When Lan Chi had a scarf pulled from her head in a scuffle, the small loss and injustice reminded her small body of the loss and injustice she endured as her very being, I found her curled in a ball in a side room, crying rivers of tears. Chi meanwhile had crawled amongst energetic arms and legs, retrieved the scarf and had wrapped in round Lan Chi like a blanket and was stroking her arm and singing her a quiet lullaby.

When Thuy, newly left at the orphanage by a distant family member, realised she was not going home and clung to a motorbike for hours, stroking the leather seat, sobbing quiety, it was Loc that went to her, told her he had been scared and lonely when he first arrived too, but now he has lots of friends here and she’ll feel better soon.

When the Maes were busy and the babies screamed with hunger, it was Nhu who stood on her tiptoes to reach over the edge of the cots, to stroke their burning cheeks and comfort them.

When I was forgotten, unwanted, deemed worthless, these tiny people welcomed me, took me as their own and loved me, when my own would not, with a kindness, understanding and empathy that my own could not. Not a single one of them was over five years old.

In this Baby Orphanage, amongst these tiny souls, I saw love, I saw humanity and I felt more of both than I ever knew possible.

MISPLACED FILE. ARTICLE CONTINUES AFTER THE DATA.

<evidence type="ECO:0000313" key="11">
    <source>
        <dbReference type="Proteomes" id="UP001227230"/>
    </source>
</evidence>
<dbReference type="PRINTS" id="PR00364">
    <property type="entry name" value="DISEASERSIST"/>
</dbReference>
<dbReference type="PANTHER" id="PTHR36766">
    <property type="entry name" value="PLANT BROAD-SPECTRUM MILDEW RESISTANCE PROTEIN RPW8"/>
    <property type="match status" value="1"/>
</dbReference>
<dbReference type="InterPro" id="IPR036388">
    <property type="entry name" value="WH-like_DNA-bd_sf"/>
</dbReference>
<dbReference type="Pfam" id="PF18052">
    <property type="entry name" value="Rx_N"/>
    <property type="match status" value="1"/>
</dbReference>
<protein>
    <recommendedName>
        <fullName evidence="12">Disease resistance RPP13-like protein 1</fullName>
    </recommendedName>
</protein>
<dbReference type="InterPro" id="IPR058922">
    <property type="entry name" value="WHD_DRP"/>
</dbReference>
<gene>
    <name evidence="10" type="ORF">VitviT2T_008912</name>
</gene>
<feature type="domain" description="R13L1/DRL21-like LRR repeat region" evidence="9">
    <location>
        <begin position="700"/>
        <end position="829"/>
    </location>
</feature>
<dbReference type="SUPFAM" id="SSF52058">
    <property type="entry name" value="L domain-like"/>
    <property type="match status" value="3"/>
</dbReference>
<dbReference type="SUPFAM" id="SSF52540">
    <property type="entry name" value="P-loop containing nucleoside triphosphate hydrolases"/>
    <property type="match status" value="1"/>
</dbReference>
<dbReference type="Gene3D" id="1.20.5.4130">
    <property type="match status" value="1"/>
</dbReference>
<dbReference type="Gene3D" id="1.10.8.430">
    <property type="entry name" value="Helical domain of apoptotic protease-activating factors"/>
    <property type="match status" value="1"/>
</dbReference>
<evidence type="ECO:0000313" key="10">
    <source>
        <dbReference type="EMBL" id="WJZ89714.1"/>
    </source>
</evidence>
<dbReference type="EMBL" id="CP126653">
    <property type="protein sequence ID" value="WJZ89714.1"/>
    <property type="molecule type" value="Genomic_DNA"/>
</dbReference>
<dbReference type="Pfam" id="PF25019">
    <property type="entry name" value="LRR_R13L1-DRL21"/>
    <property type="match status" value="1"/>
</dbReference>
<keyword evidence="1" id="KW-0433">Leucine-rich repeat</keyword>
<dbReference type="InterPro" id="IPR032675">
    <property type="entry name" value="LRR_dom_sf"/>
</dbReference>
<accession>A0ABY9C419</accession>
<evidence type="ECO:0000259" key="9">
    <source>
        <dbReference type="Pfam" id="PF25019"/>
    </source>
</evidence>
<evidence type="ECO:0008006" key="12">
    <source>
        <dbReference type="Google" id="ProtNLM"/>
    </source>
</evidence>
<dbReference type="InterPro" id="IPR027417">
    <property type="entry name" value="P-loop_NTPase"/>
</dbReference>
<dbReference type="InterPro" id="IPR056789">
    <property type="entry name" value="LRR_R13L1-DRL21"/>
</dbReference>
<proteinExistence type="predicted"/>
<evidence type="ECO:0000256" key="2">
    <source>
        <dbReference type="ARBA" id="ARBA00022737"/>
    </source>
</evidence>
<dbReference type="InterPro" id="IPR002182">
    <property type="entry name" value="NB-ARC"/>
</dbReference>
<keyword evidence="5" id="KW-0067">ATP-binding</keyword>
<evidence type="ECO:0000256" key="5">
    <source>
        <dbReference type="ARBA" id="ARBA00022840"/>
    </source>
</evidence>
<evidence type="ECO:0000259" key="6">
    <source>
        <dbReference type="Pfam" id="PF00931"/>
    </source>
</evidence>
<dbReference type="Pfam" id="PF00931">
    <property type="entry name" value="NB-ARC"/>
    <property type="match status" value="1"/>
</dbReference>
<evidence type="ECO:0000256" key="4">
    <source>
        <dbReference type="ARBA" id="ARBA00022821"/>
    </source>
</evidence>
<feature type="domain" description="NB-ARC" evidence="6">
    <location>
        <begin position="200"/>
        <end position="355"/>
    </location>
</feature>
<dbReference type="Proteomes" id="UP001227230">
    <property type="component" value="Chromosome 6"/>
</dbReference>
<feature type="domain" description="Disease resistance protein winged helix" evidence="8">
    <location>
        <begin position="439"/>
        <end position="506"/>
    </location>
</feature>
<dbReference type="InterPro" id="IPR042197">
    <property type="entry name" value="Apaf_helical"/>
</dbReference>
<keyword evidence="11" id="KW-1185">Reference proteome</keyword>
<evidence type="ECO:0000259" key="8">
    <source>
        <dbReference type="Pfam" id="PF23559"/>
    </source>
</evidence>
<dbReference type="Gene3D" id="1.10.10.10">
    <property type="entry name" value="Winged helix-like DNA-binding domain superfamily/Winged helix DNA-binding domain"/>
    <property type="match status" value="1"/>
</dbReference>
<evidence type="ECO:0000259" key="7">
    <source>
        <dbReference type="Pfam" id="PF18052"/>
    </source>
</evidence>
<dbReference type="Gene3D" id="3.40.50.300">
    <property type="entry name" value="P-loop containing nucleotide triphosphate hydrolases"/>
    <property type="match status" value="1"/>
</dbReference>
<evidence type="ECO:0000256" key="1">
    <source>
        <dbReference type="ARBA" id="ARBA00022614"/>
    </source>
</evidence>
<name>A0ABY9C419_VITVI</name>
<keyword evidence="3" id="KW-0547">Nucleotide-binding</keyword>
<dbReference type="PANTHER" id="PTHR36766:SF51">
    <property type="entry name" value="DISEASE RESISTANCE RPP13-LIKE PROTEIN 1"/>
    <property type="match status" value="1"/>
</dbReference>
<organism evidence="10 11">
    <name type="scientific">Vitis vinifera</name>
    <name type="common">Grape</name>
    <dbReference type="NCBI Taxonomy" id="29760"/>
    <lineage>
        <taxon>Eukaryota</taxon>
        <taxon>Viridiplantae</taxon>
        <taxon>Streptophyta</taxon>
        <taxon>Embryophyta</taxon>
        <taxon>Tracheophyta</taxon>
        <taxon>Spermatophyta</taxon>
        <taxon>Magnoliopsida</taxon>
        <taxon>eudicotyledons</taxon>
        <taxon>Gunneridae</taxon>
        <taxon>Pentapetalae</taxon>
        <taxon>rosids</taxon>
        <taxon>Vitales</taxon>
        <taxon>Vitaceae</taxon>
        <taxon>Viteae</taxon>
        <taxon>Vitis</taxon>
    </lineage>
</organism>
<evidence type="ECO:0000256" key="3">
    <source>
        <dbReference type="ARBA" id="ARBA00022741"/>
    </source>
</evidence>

Gone Baby, Gone

Many children are adopted from Vietnam’s orphanages and children’s homes. At Tam Ky Baby Orphanage, a few of the smaller children were to be adopted by overseas parents, but not many. Five of the children were unknowingly waiting for their new families to collect them. It was lovely to hold these children and talk to them of the spectacular change that was journeying towards them.

I wondered if we would meet the adoptive parents of the babies and I learned this was down to chance, if we were there when the parents arrived then so be it. We were interested to meet the parents of course and share in this little moment, but more than anything I wanted to tell them how much we loved their baby. The days the parents were expected to arrive were jumbled and changed, so after a while our thoughts drifted from the specifics and we learned a little of the patience that the parents had no doubt been living and breathing.

One day, we arrived to find two babies gone. One of the volunteers managed to find out that they had been collected by their parents the evening before. We had no idea this was imminent and giggled with pleasure and surprise. We had not said goodbye, not seen the ecstatic faces of their new lives, not shared stories of these beautiful babies before they left for their new homes. Looking into the baby rooms we found their cots had gone too, as if they had never been there. A baby girl and a baby boy had disappeared in the night.